Mending a Relationship after Cheating

  1. Know that it can take a long time to rebuild trust after cheating. Once one partner loses faith in their partner it can take years to regain the trust that was lost. Any time a cheating partner leaves the house, meets up with coworkers, or texts someone new, feelings of jealousy and distrust are natural. Be prepared to work hard, and for several months, to rebuild trust after an affair.
    • Commit to healing your relationship, no matter how difficult things are from day to day, and you can one day rebuild the trust that was lost.
  2. Take responsibility for your mistakes. Avoid making excuses, blaming your partner, or dismissing the affair as “a one-time thing.” In order to ask for forgiveness and begin moving on you need to take ownership of your infidelity. By taking a good, hard look at yourself you can eventually realize what made you decide to cheat and find ways to avoid making the same mistake.[6]
  3. Ask for forgiveness. This can be the most difficult thing to do after an affair, no matter which side of the relationship you are on. Asking for forgiveness, however, is the only way to start the healing process – you cannot move forward if your partner is still harboring feelings of resentment. While you might not get forgiveness immediately, you need to humble yourself and ask for it anyway.
    • You will likely have to ask for forgiveness multiple times, but you need to be honest and sincerely sorry for your transgressions.
  4. Become an open book. If you cheated on your partner, the fastest way to regain trust is to be completely transparent. Make your schedule, calendar, and contacts accessible to your partner.Avoid hiding things, even small things, as they can lead to feelings of distrust.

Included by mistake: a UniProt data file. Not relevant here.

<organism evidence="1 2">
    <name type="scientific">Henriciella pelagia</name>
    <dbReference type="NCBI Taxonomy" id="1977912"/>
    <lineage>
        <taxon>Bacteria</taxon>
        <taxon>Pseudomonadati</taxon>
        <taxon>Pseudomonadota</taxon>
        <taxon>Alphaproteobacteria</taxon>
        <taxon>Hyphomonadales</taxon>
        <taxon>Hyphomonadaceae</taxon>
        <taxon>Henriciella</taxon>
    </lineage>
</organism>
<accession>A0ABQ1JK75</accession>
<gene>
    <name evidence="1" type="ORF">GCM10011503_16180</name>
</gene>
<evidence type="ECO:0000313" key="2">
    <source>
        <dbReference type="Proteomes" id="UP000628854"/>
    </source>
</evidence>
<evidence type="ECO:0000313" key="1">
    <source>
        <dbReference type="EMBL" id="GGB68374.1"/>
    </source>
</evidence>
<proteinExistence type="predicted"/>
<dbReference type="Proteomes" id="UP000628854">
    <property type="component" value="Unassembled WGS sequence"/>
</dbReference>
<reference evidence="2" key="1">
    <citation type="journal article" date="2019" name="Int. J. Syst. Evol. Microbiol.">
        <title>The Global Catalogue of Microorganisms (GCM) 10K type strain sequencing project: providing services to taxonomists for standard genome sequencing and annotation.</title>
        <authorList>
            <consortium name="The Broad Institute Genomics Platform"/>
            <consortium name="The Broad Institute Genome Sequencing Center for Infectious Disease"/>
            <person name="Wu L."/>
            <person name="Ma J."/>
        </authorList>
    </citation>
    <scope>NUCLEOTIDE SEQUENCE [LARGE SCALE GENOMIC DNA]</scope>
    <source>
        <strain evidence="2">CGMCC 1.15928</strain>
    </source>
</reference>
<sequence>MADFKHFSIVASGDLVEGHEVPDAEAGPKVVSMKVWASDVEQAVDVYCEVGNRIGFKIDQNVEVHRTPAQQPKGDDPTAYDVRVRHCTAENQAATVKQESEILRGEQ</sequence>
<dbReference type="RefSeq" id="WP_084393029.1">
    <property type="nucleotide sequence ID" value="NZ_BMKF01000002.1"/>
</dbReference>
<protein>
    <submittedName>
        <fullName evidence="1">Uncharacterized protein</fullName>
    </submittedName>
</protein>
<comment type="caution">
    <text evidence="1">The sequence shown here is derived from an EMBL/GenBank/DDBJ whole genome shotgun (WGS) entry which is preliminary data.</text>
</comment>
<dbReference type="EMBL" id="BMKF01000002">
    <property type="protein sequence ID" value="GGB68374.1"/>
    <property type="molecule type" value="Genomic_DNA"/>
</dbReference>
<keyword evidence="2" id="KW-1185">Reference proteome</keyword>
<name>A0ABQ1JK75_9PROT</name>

5. Keep all of your promises. You need to show that you are dependable again. Call when you say you will call, show up on time, and do the errands or chores like your promised every single time.[7]
    • Never make promises you can’t keep.
    • If you need to change plans, change them several days in advance, giving your partner ample time to adjust their schedule as well.
  6. Communicate about what your partner needs. Listen to what your partner needs from you to help mend the relationship. It may be more time together or more time apart. They could want you to come home from work earlier or stop drinking. No matter what it is, ask you partner “what can I do to help fix this” and listen to the answer without judgment.
    • This is not, however, and invitation for abuse. Be sincere, helpful, and loving, but do not let your partner abuse you out of "fairness" or revenge.

Avoiding Relationship Issues